IDF Deputy Chief of Staff Maj.-Gen. Yair Golan.
(photo credit: Wikimedia Commons)
The deputy chief of the army seemed to be trying to compete with his boss in the arena of supplying Israel’s enemies with political ammunition last week. Yes, on Wednesday evening Maj. Gen. Yair Golan went above and beyond the call of duty, so to speak, and outranked IDF Chief of General Staff Gadi Eisenkot in the battlefield of ideas on the world stage. Unfortunately, these ideas all involve delegitimizing the Jewish state and blackening its reputation.
While Eisenkot has taken a few recent opportunities to make the army that he leads sound as though it has been on a slippery slope to being deserving of the slurs it incurs from Palestinian terrorists and Western leftists, Golan simply cocked his weapon, aimed and fired at Israeli society as a whole.
During a speech he delivered on the eve of Holocaust Remembrance Day, Golan said: “If there’s something that frightens me about Holocaust remembrance, it’s the recognition of the revolting processes that occurred in Europe in general, and particularly in Germany, back then – 70, 80 and 90 years ago – and finding signs of them here among us today in 2016.”
Lest one imagine for a split second that Golan was referring to the actual signs of pre-Nazi Germany rearing their ugly heads in Europe of late, rest assured that the IDF bigwig was doing no such thing. On the contrary, he was talking about imaginary “revolting processes” occurring in the Jewish state.
He said the Holocaust “must make us think deeply about the responsibility of leadership, the quality of society, and it must lead us to fundamental thinking about how we, here and now, treat the stranger, the orphan and the widow, and all who are like them. There is nothing easier than hating the stranger, nothing easier than to stir fears and intimidate. There is nothing easier than to behave like an animal and to act sanctimoniously. On Holocaust Remembrance Day we ought to discuss our ability to uproot the seeds of intolerance, violence, self-destruction and moral deterioration.”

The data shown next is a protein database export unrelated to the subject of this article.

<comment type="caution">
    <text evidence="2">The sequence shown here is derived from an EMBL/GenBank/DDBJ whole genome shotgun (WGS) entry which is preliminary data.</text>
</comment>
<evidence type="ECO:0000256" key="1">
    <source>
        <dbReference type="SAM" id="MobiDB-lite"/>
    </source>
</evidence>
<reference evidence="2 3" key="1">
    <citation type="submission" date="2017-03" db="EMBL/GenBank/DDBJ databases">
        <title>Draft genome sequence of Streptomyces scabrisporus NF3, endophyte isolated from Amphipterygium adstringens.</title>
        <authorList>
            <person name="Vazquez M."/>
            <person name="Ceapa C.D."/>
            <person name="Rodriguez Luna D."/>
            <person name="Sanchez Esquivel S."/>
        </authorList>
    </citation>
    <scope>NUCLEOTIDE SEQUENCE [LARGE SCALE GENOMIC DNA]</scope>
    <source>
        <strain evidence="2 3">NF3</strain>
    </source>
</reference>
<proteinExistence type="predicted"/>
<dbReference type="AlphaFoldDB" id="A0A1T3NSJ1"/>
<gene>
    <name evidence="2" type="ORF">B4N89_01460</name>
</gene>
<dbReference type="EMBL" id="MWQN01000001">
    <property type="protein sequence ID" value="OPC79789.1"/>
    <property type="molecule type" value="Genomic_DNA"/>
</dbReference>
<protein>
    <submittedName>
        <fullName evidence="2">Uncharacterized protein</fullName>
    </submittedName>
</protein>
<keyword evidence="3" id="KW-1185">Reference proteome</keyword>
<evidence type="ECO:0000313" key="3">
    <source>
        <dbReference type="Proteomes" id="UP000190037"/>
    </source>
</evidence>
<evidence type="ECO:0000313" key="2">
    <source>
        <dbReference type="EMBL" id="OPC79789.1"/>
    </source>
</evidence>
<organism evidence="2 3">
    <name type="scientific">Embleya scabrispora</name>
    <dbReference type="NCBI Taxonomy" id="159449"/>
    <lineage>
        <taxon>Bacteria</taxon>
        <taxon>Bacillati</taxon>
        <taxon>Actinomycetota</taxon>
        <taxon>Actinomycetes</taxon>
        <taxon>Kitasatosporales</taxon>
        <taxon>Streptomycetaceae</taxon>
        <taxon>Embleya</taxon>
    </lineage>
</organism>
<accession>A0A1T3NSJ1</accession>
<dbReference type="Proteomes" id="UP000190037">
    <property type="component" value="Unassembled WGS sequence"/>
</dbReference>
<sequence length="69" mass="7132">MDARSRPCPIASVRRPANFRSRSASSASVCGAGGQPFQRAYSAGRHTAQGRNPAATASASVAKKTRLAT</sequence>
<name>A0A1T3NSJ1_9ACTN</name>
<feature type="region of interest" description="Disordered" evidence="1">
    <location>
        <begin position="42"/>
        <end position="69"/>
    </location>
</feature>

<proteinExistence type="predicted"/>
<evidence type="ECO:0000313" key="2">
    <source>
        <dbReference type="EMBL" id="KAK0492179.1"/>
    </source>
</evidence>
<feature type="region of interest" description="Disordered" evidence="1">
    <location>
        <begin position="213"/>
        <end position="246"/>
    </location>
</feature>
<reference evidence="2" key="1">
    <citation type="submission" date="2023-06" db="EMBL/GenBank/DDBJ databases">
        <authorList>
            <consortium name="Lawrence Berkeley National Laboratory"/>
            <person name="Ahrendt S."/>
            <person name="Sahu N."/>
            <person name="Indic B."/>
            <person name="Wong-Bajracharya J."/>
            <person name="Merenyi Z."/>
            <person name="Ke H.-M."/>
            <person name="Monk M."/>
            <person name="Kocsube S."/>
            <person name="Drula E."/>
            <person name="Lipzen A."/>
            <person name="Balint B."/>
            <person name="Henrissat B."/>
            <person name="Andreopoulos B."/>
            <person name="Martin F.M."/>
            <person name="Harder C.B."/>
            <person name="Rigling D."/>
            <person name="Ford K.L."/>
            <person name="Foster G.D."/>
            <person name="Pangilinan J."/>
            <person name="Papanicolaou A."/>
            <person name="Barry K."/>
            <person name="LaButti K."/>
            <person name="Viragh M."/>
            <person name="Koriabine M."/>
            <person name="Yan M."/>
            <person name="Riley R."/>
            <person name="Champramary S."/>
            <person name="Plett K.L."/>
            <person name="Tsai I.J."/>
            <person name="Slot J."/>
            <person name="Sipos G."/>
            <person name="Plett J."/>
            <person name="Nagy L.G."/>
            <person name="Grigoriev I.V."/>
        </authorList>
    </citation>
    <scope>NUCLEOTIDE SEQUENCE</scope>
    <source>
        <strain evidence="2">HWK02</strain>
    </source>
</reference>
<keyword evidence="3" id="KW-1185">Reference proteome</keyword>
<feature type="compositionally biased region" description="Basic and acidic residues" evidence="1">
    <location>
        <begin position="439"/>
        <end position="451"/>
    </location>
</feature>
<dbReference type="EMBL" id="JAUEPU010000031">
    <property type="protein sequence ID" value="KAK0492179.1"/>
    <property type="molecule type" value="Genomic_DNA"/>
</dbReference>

He then went on to assert that “it’s essential” for Holocaust Remembrance Day to be a national day of atonement, the way Yom Kippur is a religious one.
This breast-beating, he said, “ought to include unsettling issues,” such as the abuse of weapons by soldiers. This was a not-so-veiled reference to the controversy surrounding the manslaughter indictment of Sgt. Elor Azaria, who killed a subdued Palestinian terrorist in Hebron on March 24.
“A few weeks ago, the public began to debate purity of arms,” Golan said. “The misuse of weapons and harm to purity of arms have occurred in the history of the IDF since its establishment. The IDF has always taken pride in its ability to investigate difficult events impartially and to take full responsibility for what is good, but also for what is bad and unacceptable.”
Indeed. So where is the need for penitence on Israel’s part? If Golan had an answer, he didn’t offer it. Instead, he concluded with a statement that, if anything, illustrated why Israelis of all people have no need to engage in “atonement” for the sins to which he was alluding. You know, the kind that led to Auschwitz and Treblinka.
“We didn’t justify ourselves, cover up, smooth things over, dismiss with a wink or make excuses,” he assured.
“Our path was always that of truth and taking responsibility, even when the truth is difficult and the responsibility weighty. We believe very much in the justice of our path, but not everything we do is just. We trust the IDF’s moral standards as an organization, but we do not ignore individual deviations.”
It is this last remark that should have been the focus of Golan’s speech. Any calls for a collective mea culpa should have been directed exclusively and forcefully at the individuals and groups abroad who are enabling, supporting and promoting anti-Semitism – by way of the boycott, divestment and sanctions movement against Israel at campuses across the West; through old-style Jew-hatred on social media; to the British Labour Party, so many of whose members have been spewing the sort of unthinkable vitriol that became taboo in Europe after World War II; and last but certainly not least, through global jihad committed by radical Islamists within and surrounding Israel’s borders.
It is the job of the IDF brass to combat the latter for the security of Israel’s citizens, not to imperil us by emboldening those who seek to undermine our very existence.
Golan is the one who really ought to be soul-searching right now – not by denying what he said, but by examining what possessed him to make such a vile comparison in the first place, and then by retracting it and apologizing for making a mockery out of Holocaust commemoration.
The writer is the managing editor of The Algemeiner and a columnist at Israel Hayom.